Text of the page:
The DCorps presidential battleground data indicate particular problems among white unmarried women (25-point Trump lead) and white working-class (noncollege) women under 50 (47-point Trump lead). These two groups of women are by far the most worried about inflation and the cost of living. Both groups of women give Trump higher approval ratings than Biden. The under 50 white working class women, in fact, give Biden an abysmal 16 percent approval rating compared to 57 percent for Trump.
Working-class voters. The Split Ticket data show Trump averaging solid leads among both high school or less (15 points) and some college (9 points) voters. These leads represent, respectively, a 5-point and a 7.5-point shift toward Trump relative to 2020.
In the DCorps data, Trump has an amazing 21-point lead among the working class as a whole in the battleground states and districts. And that’s 63 percent of the voters in these areas—the areas that, as noted, will decide the outcome in 2024.
Independent and moderate voters. The Split Ticket data show Trump leading Biden by 6 points among independents, a 15-point turnaround from Biden’s 9-point lead in 2020. Biden currently leads by 14 points among moderate voters, which sounds OK, but is actually a 12-point decline from his lead in 2020. And in the DCorps presidential battleground, Trump leads independents by a healthy 18 points.
It no doubt seems odd to Democrats that voters in the center—independents and moderates—aren’t flocking to their banners because surely they all know and believe that chaos agent Trump and his anti-democratic Republican Party represent everything that is immoderate and super-partisan in American politics.
But here’s the problem: these voters don’t necessarily see Trump and the Republicans as clearly being the worst in these areas. In the DCorps poll, battleground voters prefer Trump and the Republicans over Biden and the Democrats on “opposing extremism” (by 3 points), “getting beyond the chaos (by 6 points), “standing up to elites” (by 8 points), “protecting the U.S. Constitution” (by 8 points), and “putting country over party” (by 8 points). These voters see the parties as tied on “democracy being secure”and give Biden and the Democrats negligible leads of 2 points on “presidents not being able to act as autocrats”, and one point on “protecting democracy”. So while partisan Democrats may think these issues are not even close when comparing Biden and the Democrats to Trump and his “semi-fascist” Republican Party, there are clearly huge numbers of less partisan voters who disagree.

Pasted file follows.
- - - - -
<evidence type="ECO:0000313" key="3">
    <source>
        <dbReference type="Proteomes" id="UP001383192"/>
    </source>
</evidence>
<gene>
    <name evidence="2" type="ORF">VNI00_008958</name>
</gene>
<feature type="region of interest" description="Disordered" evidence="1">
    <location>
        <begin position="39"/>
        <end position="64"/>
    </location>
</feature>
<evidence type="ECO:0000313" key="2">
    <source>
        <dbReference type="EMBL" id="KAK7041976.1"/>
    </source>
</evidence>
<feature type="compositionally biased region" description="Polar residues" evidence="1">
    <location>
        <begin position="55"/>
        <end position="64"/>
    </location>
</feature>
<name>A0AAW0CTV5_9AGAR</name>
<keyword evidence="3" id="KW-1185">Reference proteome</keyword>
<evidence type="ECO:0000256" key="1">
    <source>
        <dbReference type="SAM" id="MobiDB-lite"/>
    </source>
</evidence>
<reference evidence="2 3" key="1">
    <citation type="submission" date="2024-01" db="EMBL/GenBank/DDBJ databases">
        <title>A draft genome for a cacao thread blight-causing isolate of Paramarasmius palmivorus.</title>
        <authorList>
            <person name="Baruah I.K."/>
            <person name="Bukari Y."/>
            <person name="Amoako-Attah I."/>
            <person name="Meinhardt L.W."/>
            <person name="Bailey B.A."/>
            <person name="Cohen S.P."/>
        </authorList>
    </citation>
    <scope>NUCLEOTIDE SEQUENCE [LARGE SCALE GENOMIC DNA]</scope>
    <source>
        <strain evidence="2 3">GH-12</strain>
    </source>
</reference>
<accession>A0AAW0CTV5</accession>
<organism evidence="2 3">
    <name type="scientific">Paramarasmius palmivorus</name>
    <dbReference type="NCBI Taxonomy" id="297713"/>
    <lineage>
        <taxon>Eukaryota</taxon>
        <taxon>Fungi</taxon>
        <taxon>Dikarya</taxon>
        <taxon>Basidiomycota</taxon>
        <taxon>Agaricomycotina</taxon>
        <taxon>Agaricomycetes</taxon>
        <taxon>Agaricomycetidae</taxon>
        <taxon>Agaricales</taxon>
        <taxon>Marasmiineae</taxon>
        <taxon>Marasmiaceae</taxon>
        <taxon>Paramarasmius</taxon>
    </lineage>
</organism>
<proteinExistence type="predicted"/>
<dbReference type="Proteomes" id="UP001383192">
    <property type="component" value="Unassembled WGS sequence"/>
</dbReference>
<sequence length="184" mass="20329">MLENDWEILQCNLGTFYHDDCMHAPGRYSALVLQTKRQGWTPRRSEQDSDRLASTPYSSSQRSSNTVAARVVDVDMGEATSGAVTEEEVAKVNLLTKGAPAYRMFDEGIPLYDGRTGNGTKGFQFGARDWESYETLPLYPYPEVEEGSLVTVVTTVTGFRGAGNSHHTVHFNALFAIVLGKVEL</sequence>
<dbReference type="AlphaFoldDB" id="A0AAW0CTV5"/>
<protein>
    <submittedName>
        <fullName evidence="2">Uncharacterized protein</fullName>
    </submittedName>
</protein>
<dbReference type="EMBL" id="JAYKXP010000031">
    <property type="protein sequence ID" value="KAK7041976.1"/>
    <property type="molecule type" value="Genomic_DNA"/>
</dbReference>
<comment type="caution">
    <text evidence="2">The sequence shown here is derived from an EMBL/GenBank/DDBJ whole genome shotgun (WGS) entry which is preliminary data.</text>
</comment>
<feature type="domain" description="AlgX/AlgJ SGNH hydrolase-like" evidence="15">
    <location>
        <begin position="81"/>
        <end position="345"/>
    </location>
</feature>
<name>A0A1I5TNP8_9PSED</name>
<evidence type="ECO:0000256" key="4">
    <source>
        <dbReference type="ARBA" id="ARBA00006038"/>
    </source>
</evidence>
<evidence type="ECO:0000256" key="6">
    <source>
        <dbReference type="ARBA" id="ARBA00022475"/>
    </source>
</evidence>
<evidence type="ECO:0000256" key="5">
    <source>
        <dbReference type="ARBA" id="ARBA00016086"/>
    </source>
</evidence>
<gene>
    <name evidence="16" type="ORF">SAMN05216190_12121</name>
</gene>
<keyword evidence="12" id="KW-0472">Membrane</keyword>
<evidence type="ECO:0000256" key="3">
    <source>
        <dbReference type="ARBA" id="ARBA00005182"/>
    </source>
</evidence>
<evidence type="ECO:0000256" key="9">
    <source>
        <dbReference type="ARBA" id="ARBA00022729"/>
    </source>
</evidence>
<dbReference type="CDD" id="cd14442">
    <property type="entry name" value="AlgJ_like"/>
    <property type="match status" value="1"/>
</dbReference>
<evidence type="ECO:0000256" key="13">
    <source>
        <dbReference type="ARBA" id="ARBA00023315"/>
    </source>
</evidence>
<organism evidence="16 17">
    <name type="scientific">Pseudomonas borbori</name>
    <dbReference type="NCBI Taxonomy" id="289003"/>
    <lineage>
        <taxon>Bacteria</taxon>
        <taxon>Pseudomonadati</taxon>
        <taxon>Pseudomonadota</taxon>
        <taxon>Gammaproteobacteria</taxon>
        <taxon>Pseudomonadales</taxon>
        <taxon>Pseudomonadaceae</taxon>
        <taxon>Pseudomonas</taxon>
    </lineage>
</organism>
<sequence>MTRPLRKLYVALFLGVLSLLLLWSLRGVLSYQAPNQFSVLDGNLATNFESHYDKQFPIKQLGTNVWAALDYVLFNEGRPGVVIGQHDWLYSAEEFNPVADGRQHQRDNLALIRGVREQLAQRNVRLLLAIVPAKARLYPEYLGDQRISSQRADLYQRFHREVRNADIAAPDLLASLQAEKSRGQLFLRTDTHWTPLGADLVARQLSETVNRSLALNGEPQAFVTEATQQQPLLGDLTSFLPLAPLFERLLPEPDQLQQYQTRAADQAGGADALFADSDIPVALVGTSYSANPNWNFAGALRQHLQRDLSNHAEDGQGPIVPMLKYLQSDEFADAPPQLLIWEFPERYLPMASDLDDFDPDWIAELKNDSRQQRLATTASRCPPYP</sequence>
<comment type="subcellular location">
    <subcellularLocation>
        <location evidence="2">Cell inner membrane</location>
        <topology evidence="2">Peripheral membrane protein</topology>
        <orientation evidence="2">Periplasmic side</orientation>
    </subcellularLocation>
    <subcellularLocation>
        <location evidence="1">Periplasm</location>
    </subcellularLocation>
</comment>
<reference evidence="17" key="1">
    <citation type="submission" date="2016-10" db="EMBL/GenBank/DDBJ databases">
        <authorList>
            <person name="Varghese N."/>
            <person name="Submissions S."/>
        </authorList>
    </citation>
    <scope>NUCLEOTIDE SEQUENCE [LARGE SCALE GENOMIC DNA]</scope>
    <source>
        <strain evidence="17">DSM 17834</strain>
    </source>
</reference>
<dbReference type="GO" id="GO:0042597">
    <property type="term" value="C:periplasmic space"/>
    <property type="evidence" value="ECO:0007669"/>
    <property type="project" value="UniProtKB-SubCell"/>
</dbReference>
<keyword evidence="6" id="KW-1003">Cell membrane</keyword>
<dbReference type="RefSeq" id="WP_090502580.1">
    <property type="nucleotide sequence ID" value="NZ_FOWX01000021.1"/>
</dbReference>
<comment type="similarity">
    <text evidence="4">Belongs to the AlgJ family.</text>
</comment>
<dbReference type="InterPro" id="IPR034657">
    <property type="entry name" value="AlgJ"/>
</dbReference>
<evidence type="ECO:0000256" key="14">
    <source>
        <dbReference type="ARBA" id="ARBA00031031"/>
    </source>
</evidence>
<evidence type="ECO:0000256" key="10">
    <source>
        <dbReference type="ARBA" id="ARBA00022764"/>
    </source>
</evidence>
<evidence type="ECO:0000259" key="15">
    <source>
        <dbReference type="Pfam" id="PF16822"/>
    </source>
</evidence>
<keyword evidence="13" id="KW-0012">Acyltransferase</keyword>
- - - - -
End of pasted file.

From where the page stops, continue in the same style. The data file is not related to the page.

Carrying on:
Similarly, in a recent Morning Consult poll, voters deemed the Democratic Party more ideologically extreme than the Republicans by 9 points. And in a poll conducted by The Liberal Patriot and YouGov, more voters thought the Democrats had moved too far left on cultural and social issues (61 percent) than thought the Republicans had moved too far right on these issues (58 percent).
Something’s clearly not working here for the Democrats. Despite turning it up to 11 on the threat posed by Trump to democracy throughout Biden’s presidency, and now perhaps to 12 as the probability of a Biden-Trump rematch looms ever larger, actually-existing voters don’t seem to be stampeding in their direction. The big lead that Democrats feel should be naturally theirs is not appearing.
To me, this raises the question: where is the popular front against Trumpism? If he is indeed as bad as most Democrats seem to believe—i.e., we’re one step away from fascism, it’s Weimar Germany 1932 all over again—shouldn’t Democrats be casting the net as wide as possible, compromising on anything and everything to make their party maximally accessible to persuadable voters? After all, we’ve got to stop fascism here!
But that’s not what’s happening. Despite their dire assessment of the threat posed by Trump, moves to compromise on contentious issues that persuadable voters care about are few and far between. Look what’s happening with the immigration issue that has come to the fore in the negotiations over aid to the Ukraine and Israel. Instead of eagerly embracing a deal to move the aid forward that would include fairly modest reforms to the asylum system and other changes to tighten border security, Democrats are evincing the greatest reluctance to make such a deal. And this is despite the reality that voters, including most persuadable voters, view the Democrats as absolutely abysmal on the issue of border security.
It’s hard to understand. And the great irony here is that progressive Democrats, who are precisely the ones who are most hysterical about the threat posed by Trump and Trumpism, are also the ones most adamantly opposed to making any compromise on border security as part of this deal. Or really anything else for that matter.
This is not a recipe for success. I suppose that’s because they don’t really want a popular front against Trumpism but rather a popular front for all the stuff they feel comfortable supporting. But that’s not how a popular front works and it’s certainly not how Democrats are going to rebuild and expand their coalition for 2024. Instead, such a sectarian approach simply enhances the very real possibility that Donald Trump will (gulp) win next November.